4. Moreover, the sleeve is clearly depicted as part of the driven assembly in the only drawing in the patent. ′125 patent FIGURE.
5. On the first remand from the Supreme Court, a panel of this court vacated and remanded the district court's judgment of infringement of the ′125 patent under the doctrine of equivalents. Festo Corp. v. Shoketsu Kinzoku Kogyo Kabushiki Co., 172 F.3d 1361, 1381 (Fed.Cir.1999) ( “Festo IV ”). We then granted SMC's petition for rehearing en banc. Festo Corp. v. Shoketsu Kinzoku Kogyo Kabushiki Co., 187 F.3d 1381 (Fed.Cir.1999) (“Festo V ”).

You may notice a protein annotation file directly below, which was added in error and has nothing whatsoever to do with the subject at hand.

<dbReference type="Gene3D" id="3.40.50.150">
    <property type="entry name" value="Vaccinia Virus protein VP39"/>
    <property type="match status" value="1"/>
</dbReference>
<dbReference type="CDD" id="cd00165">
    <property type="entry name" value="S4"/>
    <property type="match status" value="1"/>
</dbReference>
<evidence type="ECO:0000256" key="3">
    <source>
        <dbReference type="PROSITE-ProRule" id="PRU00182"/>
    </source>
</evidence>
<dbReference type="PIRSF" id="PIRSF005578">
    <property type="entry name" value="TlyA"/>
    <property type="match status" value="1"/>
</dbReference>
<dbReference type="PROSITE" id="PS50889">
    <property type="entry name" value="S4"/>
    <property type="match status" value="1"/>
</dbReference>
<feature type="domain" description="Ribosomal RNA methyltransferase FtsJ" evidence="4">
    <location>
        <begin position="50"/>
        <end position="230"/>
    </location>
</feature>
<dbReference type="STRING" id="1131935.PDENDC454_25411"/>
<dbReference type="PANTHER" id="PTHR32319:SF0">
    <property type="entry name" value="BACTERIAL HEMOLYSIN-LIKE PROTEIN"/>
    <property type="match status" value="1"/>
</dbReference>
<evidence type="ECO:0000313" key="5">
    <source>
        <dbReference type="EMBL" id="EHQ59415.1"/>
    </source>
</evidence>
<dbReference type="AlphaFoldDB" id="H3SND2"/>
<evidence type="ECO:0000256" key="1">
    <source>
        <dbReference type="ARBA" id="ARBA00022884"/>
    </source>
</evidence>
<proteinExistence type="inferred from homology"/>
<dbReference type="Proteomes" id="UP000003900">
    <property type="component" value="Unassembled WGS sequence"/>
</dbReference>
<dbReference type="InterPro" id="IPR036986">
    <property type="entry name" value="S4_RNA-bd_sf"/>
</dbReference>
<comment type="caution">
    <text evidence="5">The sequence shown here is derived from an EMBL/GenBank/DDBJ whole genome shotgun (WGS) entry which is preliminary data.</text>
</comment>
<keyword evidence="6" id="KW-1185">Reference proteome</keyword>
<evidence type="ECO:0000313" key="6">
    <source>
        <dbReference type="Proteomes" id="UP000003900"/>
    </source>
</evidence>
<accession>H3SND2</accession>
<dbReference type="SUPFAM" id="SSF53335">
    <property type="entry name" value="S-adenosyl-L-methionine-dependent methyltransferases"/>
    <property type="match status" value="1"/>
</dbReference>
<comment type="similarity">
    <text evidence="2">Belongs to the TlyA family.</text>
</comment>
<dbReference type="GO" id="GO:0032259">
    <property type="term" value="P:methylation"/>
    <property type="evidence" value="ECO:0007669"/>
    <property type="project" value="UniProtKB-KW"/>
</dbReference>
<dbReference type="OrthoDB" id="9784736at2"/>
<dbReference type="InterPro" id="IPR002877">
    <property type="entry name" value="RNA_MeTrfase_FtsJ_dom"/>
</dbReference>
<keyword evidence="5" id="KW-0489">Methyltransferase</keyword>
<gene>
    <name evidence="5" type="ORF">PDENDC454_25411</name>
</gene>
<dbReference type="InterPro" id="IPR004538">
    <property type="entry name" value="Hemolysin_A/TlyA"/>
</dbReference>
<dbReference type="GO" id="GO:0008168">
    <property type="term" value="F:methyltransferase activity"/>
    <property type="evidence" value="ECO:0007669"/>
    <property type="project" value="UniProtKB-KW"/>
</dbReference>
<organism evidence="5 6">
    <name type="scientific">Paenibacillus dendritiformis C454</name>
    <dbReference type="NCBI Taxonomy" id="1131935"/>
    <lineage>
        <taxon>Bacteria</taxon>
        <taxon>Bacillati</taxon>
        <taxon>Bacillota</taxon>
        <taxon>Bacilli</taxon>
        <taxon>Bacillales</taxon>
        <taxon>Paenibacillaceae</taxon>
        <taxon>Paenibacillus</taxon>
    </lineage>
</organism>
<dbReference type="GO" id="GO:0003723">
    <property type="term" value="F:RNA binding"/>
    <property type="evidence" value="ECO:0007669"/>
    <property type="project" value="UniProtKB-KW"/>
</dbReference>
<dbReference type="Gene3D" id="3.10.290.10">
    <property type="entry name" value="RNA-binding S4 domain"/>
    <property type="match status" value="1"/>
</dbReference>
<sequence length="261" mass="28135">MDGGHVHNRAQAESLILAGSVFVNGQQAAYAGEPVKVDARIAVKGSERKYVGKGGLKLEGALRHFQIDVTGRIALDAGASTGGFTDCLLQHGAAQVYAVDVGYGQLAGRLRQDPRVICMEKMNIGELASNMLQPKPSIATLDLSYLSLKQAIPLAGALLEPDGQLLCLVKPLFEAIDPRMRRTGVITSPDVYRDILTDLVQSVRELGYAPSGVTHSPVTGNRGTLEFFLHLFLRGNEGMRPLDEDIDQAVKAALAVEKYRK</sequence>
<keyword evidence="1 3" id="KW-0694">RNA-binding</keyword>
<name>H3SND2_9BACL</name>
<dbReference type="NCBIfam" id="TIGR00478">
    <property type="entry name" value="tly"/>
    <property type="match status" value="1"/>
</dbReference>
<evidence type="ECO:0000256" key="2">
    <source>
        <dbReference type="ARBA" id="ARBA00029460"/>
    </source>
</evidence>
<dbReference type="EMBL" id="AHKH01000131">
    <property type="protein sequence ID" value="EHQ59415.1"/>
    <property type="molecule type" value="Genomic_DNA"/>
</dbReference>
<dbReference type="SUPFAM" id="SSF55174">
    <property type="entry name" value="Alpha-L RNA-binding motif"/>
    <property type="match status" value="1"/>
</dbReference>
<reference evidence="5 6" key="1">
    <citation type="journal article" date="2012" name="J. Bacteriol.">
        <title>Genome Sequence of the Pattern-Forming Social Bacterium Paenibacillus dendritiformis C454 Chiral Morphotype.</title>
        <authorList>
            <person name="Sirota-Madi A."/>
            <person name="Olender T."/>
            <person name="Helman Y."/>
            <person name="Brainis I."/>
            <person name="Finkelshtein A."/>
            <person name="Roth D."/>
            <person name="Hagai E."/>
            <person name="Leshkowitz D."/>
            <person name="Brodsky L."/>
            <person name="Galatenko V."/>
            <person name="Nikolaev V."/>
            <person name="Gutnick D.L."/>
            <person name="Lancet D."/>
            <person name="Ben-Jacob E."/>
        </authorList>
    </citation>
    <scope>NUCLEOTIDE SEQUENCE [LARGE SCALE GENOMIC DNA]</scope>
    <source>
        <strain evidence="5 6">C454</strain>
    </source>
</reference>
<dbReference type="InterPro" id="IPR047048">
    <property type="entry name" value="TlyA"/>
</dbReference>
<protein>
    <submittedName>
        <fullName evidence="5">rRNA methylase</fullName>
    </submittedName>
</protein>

6. See also, e.g., Cross Med. Prods., Inc. v. Medtronic Sofamor Danek, Inc., 480 F.3d 1335, 1342 (Fed.Cir.2007) (“[T]he evidence of record clearly demonstrates that the use of an undercut or recess, the alleged equivalent here, is an old and well known fundamental of basic machining that was entirely foreseeable at the time of the amendment to one of ordinary skill in the art.”); Research Plastics, Inc. v. Fed. Packaging Corp., 421 F.3d 1290, 1299 (Fed.Cir.2005) (“[I]t was foreseeable at the time of issuance of the patent that [the equivalent] was a point of differentiation.”); Glaxo Wellcome, Inc. v. Impax Labs., Inc., 356 F.3d 1348, 1355 (Fed.Cir.2004) (finding that the patentee failed to rebut the presumption because “Glaxo was aware of these potential hydrogel equivalents at the time of submitting the ′798 patent claims and later amending those claims to recite only HPMC”); Ranbaxy Pharms. Inc. v. Apotex, Inc., 350 F.3d 1235, 1241 (Fed.Cir.2003) (finding that the equivalent was foreseeable where the equivalent was “readily known by chemists”); Talbert Fuel Sys. Patents Co. v. Unocal Corp., 347 F.3d 1355, 1359 (Fed.Cir.2003) (“When the prior art embraces the alleged equivalent, and a narrowing amendment was made to avoid that equivalent, that subject matter cannot be found to have been unforeseeable at the time of the amendment.”); Pioneer Magnetics, Inc. v. Micro Linear Corp., 330 F.3d 1352, 1357 (Fed.Cir.2003) (holding that the patentee could not overcome the presumption of prosecution history estoppel because the equivalent technology was “known in the art and would have been foreseeable at the time of the amendment”).